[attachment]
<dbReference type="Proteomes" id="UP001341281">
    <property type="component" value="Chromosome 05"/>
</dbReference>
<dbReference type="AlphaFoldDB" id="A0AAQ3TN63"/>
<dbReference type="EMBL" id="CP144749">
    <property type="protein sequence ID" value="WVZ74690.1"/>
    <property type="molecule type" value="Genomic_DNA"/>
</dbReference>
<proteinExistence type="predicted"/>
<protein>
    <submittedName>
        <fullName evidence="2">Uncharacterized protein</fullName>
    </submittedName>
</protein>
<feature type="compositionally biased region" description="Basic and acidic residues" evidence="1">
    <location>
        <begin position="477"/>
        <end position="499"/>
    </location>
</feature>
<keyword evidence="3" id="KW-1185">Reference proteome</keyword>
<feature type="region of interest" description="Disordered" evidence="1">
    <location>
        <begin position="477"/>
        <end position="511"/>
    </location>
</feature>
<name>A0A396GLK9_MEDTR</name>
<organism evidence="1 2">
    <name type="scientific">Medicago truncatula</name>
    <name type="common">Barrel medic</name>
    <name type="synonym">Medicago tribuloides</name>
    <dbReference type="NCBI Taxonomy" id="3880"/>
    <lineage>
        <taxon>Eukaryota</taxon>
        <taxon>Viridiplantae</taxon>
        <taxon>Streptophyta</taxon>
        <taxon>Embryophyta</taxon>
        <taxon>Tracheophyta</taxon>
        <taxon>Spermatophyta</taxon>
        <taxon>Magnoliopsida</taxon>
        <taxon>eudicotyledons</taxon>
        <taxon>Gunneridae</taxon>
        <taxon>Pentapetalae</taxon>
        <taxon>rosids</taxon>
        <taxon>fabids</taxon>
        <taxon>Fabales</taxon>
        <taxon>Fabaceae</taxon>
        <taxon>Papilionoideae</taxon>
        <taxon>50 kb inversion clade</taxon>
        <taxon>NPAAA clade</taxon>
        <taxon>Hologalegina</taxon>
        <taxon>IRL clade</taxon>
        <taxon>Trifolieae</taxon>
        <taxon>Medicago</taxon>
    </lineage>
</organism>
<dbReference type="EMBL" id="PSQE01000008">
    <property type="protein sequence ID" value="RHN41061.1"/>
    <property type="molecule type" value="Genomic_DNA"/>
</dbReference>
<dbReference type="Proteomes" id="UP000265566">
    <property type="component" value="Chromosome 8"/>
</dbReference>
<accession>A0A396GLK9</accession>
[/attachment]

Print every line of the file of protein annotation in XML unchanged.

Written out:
<dbReference type="Proteomes" id="UP001341281">
    <property type="component" value="Chromosome 05"/>
</dbReference>
<dbReference type="AlphaFoldDB" id="A0AAQ3TN63"/>
<dbReference type="EMBL" id="CP144749">
    <property type="protein sequence ID" value="WVZ74690.1"/>
    <property type="molecule type" value="Genomic_DNA"/>
</dbReference>
<proteinExistence type="predicted"/>
<protein>
    <submittedName>
        <fullName evidence="2">Uncharacterized protein</fullName>
    </submittedName>
</protein>
<feature type="compositionally biased region" description="Basic and acidic residues" evidence="1">
    <location>
        <begin position="477"/>
        <end position="499"/>
    </location>
</feature>
<keyword evidence="3" id="KW-1185">Reference proteome</keyword>
<feature type="region of interest" description="Disordered" evidence="1">
    <location>
        <begin position="477"/>
        <end position="511"/>
    </location>
</feature>
<name>A0A396GLK9_MEDTR</name>
<organism evidence="1 2">
    <name type="scientific">Medicago truncatula</name>
    <name type="common">Barrel medic</name>
    <name type="synonym">Medicago tribuloides</name>
    <dbReference type="NCBI Taxonomy" id="3880"/>
    <lineage>
        <taxon>Eukaryota</taxon>
        <taxon>Viridiplantae</taxon>
        <taxon>Streptophyta</taxon>
        <taxon>Embryophyta</taxon>
        <taxon>Tracheophyta</taxon>
        <taxon>Spermatophyta</taxon>
        <taxon>Magnoliopsida</taxon>
        <taxon>eudicotyledons</taxon>
        <taxon>Gunneridae</taxon>
        <taxon>Pentapetalae</taxon>
        <taxon>rosids</taxon>
        <taxon>fabids</taxon>
        <taxon>Fabales</taxon>
        <taxon>Fabaceae</taxon>
        <taxon>Papilionoideae</taxon>
        <taxon>50 kb inversion clade</taxon>
        <taxon>NPAAA clade</taxon>
        <taxon>Hologalegina</taxon>
        <taxon>IRL clade</taxon>
        <taxon>Trifolieae</taxon>
        <taxon>Medicago</taxon>
    </lineage>
</organism>
<dbReference type="EMBL" id="PSQE01000008">
    <property type="protein sequence ID" value="RHN41061.1"/>
    <property type="molecule type" value="Genomic_DNA"/>
</dbReference>
<dbReference type="Proteomes" id="UP000265566">
    <property type="component" value="Chromosome 8"/>
</dbReference>
<accession>A0A396GLK9</accession>